Sent: Friday, March 09, 2012 12:50 PM
By Avi Shlaim, March 5, 2012
It is clear what kind of Israeli prime minister President Obama will be receiving at the White House today. Benjamin Netanyahu is a bellicose, right-wing Israeli nationalist, a rejectionist on the subject of Palestinian national rights, and a reactionary who is deeply wedded to the status quo. Nationalism has an in-built tendency to go to extremes and Netanyahu's brand is no exception. A nation has been defined as 'a group of people united by a mistaken view about the past and a hatred of their neighbours'. This definition fits the Likud leader on both counts: he has a selective and self-righteous view of his own country's history and he is driven by distrust and disdain, if not outright hatred towards the Arabs in general and the Palestinians in particular. This hostility towards Arabs is the central thread that runs through his public utterances, books, and policies as prime minister.
Netanyahu does not believe in peaceful co-existence between equals. He views Israel's relations with the Arab world as one of permanent conflict, as a never-ending struggle between the forces of light and the forces of darkness. In his 1993 book A Place among the Nations: Israel and the World the image he presents of the Arabs is consistently and comprehensively negative. Nor does he admit any possibility of diversity or change. The book does not contain a single positive reference to the Arabs, their history or their culture. Autocracy, violence, and terrorism are said to be the ubiquitous facts in the political life of all the Arab countries. A democratic shift on the Arab side is a precondition to genuine peace with Israel, wrote Netanyahu, in the confident expectation that such a shift is beyond the realm of possibility. The Arab Spring has proved him wrong.
The coalition government headed by Netanyahu is the most aggressively right-wing, diplomatically intransigent, and overtly racist government in Israel's history. His Foreign minister is Avigdor Lieberman, the leader of the far-right party Yisrael Beiteinu, Israel is Our Home. Lieberman has set his face against any compromise with the Palestinians and he also favours subjecting Israel's 1.5 million Palestinian citizens to an oath of loyalty to Israel as a Jewish state. Netanyahu's Defence Minister is Ehud Barak who destroyed and then defected from the Labour Party to form a small break-away faction called Independence. A former chief-of-staff, Barak suffers from a déformation professionelle: he regards diplomacy as the extension of war by other means. Barak is a bitkhonist, a security-ist who wants 100 per cent security for Israel which means zero security for the Palestinians.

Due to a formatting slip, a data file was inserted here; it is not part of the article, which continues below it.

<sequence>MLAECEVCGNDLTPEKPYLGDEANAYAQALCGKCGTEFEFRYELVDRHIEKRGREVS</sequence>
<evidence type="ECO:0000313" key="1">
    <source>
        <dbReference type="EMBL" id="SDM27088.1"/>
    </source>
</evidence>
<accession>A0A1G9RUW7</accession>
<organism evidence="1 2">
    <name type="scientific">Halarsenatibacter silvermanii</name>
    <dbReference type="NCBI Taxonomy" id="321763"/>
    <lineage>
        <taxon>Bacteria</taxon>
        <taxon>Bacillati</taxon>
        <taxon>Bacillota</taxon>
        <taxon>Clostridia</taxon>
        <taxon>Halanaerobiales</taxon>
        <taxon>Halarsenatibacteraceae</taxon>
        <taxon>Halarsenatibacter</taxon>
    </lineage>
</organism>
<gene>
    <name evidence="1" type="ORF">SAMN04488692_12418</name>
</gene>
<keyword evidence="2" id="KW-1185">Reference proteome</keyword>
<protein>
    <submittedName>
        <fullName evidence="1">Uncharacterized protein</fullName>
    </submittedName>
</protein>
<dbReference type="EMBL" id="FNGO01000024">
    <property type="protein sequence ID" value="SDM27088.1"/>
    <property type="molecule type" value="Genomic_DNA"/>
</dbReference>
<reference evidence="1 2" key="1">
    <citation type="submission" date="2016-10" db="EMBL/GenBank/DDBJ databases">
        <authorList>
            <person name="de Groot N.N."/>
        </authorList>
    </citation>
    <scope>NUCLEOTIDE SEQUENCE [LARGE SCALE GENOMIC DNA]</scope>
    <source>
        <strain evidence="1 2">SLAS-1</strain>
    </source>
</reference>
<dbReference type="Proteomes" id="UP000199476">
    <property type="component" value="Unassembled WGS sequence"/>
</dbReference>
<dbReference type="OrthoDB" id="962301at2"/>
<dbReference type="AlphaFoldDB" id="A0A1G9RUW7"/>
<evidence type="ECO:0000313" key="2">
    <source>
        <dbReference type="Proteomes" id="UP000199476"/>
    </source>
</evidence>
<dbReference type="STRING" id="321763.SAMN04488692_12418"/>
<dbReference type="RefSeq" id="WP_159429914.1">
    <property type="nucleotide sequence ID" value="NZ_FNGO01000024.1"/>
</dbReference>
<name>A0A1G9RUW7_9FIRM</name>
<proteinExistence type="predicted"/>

The ideological make-up of this coalition government militates against a land-for-peace deal with the Palestinians. It is a government of militant nationalists whose aim is to redraw unilaterally the borders of Greater Israel. The government is democratically elected but by putting nationalism above morality and international legality, and by relying on military power to subjugate another people, it is in danger of drifting towards fascism. And it is already drifting away from the common values that constitute the foundation of the special relationship between the United States and the State of Israel.
On 14 June 2009, Netanyahu gave a speech at Bar-Ilan University in which, under strong American pressure, he grudgingly endorsed a 'Demilitarized Palestinian State'. This was hailed as a reversal of his government's opposition to an independent Palestinian state. But the change was more apparent than real. Judged by his deeds rather than rhetoric, Netanyahu remained the relentless rejectionist that he had been throughout his singularly undistinguished political career. The litmus test of commitment to a two-state solution is a freeze of settlement expansion on the West Bank and in East Jerusalem, the capital of the future Palestinian state. Under Netanyahu's leadership, however, settlement expansion has gone ahead at full tilt, especially in and around Jerusalem.